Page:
These deliciously pillowy little dumplings are found all over Italy in a variety of forms – the pasta-like Sardinian malloreddus, the semolina-based gnocchi alla romana and the ricotta clouds of Tuscan gnudi, to name but a few – but it’s the fluffy potato version of the north that has achieved the greatest fame abroad, and they’re surprisingly simple to make.
Prep 5 min
Cook 1 hr 40 min
1kg large desiree potatoes, or other medium-sized potatoes, all roughly the same size
350g plain flour
½ tsp fine salt
1 pinch nutmeg (optional)
2 small eggs, beaten
1 Waxy or floury?
Though better chefs than me favour a floury potato for their gnocchi, I always get the best results from a potato with a medium starch content, such as desiree or maris piper. Heat the oven to 200C (180C fan)/390F/gas 6. Meanwhile, wash the potatoes, dry them well and prick each one a few times, so they don’t explode in the oven.
2 Bake the potatoes
Ideally, the potatoes should be elevated above the baking tray so they don’t develop too hard a skin; if possible, put them on a rack or cover the base of the tray with rock salt. Bake for about an hour, until completely cooked through: the timing will depend on the size of the potatoes, so check them regularly towards the end.
3 Peel the potatoes
As soon as they’re cool enough to handle, peel off the skins and discard them: though I’m not counselling burning yourself in the service of supper, the more you let the potatoes cool before making the gnocchi, the chewier the finished results will be, so it pays to get in there as soon as it’s safe to do so.
4 Rice the potatoes on to flour
Whisk 250g of the flour with a half-teaspoon of fine salt and a pinch of nutmeg, if using. Tip on to a clean surface. Working from roughly elbow height, push the potatoes through a ricer (or a fine sieve) on to the flour. Make a well in the middle.
5 Add the eggs, then mix
Pour the beaten eggs into the well, then mix everything with your hands until it comes together into a soft dough; add more flour, if necessary, but stop mixing the moment it comes together; again, too much flour will make your gnocchi tough.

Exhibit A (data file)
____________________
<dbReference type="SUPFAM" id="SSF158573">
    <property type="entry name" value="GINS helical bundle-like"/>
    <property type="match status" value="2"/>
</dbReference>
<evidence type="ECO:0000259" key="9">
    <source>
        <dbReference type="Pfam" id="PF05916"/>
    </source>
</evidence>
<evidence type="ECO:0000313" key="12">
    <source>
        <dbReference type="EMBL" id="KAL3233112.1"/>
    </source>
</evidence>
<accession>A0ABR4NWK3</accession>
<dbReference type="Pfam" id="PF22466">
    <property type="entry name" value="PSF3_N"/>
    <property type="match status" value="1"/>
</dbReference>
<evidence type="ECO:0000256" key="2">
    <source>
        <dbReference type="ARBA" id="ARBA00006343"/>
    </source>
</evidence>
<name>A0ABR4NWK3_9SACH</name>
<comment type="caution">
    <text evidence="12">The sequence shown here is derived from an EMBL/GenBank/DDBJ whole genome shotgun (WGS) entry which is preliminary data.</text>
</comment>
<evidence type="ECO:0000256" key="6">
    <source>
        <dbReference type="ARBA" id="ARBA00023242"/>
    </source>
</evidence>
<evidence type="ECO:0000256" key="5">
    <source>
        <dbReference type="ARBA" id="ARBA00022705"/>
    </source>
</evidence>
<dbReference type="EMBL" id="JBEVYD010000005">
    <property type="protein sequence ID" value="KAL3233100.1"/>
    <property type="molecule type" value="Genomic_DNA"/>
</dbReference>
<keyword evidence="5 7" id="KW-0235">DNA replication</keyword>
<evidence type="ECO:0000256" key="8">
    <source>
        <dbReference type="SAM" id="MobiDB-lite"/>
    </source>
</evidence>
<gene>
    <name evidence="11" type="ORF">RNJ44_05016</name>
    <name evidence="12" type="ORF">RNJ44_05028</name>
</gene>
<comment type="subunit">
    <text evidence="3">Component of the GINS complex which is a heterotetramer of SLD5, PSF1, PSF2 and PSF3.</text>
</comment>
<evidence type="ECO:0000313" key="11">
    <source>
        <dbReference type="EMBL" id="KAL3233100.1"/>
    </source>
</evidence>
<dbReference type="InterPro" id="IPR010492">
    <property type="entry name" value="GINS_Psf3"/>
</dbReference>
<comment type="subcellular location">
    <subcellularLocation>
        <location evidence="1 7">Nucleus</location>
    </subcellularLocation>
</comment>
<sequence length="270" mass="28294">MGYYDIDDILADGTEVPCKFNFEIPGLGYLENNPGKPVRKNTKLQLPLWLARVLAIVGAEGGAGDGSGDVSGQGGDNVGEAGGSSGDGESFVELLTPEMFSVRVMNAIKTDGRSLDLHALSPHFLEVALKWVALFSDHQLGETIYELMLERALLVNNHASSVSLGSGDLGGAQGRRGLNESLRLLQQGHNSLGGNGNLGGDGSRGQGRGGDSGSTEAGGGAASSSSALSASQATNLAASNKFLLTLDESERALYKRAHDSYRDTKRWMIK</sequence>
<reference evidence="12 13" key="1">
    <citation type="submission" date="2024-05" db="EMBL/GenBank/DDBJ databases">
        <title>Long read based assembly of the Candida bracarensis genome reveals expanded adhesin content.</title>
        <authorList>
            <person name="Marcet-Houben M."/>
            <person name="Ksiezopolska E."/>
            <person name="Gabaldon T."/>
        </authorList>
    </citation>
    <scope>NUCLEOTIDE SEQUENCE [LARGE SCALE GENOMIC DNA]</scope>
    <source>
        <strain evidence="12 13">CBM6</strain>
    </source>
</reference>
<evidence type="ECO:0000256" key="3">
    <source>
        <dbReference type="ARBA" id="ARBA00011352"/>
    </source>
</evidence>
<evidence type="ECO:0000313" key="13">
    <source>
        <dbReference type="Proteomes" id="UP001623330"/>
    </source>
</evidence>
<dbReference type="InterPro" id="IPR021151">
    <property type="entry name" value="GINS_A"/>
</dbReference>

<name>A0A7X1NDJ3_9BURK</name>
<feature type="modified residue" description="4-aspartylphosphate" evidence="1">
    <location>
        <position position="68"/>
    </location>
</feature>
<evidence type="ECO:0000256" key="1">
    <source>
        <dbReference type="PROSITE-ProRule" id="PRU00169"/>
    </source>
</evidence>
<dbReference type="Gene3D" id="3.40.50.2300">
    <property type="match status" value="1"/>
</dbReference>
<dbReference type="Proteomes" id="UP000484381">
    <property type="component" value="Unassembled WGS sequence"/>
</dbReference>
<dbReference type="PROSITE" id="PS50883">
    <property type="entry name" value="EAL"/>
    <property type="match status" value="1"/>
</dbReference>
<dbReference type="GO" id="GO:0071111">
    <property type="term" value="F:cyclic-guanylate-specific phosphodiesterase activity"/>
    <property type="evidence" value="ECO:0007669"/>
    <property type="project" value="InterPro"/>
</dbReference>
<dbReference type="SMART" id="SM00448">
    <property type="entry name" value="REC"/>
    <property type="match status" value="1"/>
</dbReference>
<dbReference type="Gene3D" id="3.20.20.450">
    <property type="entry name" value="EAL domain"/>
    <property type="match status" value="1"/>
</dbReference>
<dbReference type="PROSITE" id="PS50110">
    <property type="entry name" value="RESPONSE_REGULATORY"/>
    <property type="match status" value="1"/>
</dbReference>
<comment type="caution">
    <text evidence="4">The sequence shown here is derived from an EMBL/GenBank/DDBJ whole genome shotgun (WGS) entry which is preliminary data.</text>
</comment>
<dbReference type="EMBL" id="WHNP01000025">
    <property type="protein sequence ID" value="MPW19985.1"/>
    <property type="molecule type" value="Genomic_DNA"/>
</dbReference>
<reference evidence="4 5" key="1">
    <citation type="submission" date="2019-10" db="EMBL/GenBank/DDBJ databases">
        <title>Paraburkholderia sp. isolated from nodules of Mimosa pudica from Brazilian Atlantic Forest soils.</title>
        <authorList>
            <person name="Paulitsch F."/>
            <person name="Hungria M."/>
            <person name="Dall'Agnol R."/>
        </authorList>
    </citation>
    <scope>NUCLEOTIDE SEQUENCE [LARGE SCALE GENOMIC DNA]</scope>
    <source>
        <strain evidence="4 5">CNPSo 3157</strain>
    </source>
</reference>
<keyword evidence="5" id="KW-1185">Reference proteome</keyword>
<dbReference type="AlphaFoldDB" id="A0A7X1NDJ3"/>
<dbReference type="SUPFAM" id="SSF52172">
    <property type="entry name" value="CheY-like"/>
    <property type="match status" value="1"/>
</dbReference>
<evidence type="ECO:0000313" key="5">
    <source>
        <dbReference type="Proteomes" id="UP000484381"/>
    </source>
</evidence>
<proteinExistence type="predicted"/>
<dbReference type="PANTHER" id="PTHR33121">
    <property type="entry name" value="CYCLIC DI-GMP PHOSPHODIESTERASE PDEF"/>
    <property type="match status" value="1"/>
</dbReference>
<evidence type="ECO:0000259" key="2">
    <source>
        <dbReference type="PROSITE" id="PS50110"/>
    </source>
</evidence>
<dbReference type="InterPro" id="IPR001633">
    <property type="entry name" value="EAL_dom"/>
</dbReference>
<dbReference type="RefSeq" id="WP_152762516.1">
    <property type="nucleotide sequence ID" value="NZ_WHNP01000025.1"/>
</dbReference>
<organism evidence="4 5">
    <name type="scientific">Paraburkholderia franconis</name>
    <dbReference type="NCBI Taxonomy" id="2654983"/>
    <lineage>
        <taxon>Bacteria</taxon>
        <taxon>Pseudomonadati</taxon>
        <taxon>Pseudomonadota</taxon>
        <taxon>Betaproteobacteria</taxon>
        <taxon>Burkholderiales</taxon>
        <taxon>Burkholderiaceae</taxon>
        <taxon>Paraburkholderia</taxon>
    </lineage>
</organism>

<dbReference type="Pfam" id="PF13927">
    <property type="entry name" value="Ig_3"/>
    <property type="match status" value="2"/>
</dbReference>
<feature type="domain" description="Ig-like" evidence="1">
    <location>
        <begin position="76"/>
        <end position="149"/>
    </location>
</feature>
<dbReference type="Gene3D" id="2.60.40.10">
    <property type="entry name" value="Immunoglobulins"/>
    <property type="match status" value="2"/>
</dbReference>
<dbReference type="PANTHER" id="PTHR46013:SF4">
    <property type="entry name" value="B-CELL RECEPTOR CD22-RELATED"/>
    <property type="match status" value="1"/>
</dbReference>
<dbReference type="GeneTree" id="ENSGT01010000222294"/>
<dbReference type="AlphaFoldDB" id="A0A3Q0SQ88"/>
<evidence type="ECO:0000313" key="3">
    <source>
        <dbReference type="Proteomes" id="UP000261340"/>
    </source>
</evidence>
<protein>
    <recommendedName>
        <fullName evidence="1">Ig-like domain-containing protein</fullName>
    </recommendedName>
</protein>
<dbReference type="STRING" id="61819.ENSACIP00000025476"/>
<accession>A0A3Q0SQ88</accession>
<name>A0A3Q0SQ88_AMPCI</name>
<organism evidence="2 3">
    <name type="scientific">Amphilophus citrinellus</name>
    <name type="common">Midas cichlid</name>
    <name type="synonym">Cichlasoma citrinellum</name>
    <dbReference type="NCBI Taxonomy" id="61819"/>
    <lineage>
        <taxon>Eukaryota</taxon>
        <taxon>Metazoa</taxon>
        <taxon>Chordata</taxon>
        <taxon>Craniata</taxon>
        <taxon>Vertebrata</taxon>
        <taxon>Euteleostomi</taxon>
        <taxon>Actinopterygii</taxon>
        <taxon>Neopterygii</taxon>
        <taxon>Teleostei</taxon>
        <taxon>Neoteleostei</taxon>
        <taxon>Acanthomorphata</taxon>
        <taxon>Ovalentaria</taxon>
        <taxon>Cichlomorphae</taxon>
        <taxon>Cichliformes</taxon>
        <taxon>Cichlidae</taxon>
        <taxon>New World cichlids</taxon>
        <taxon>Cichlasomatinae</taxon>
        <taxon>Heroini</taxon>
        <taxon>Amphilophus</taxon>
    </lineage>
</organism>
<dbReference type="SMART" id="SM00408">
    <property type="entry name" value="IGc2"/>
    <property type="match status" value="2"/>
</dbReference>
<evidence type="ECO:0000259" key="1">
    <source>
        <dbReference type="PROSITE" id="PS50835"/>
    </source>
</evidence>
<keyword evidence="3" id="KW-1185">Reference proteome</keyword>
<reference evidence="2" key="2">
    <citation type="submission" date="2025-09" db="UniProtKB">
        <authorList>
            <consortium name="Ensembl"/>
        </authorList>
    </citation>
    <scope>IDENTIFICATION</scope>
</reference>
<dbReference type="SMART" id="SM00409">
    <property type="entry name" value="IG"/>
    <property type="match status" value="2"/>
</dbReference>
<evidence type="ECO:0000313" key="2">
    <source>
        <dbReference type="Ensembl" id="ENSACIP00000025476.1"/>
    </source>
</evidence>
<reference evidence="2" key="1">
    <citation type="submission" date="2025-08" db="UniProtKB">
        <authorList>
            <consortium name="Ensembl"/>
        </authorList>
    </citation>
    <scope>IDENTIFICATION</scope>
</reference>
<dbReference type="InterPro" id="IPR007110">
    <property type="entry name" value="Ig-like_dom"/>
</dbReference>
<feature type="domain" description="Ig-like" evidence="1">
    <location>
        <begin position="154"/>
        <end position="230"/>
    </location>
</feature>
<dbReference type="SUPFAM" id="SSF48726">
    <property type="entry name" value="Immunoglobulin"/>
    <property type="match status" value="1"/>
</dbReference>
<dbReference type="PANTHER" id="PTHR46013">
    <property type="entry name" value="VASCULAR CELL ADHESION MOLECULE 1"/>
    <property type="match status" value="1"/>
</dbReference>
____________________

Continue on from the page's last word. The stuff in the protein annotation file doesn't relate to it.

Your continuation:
Gather up the dough and set aside while you clean the work surface and dust it with a little more flour.
6 Flatten the dough, then cut
Put the dough back in the centre of the work surface and flatten it into a roughly 1½cm-thick square.
Cut this into 1½cm-wide strips, then, working one at a time, roll the strips into long sausages.
Line up all the sausages together, then cut them all into 1cm-wide segments.
7 Shape the gnocchi
Dust the gnocchi lightly with flour, then roll each one over the back of a fork, pressing your thumb into the dough as you do so, so it gets grooves on one side and a little indentation on the other (videos online may help). You can at this point put them on a floured tray, cover and refrigerate until ready to use.
8 Cook the gnocchi
Bring a large pan of salted water to a boil, then turn down to a simmer and tip in half the gnocchi. Stir, then wait for them to rise to the surface. Count slowly to 10, then remove with a slotted spoon and keep warm while you cook the rest. Toss with your chosen sauce and serve.
9 Serving suggestions
Gnocchi are great with a meaty ragu, or a tomato sauce, but my favourite way to eat them is with butter and sage. Melt 200g butter in a wide pan over a medium heat. Once it foams, add a small handful of fresh sage leaves, season and continue cooking until the butter is brown and nutty. Take off the heat, toss with the gnocchi and serve hot.
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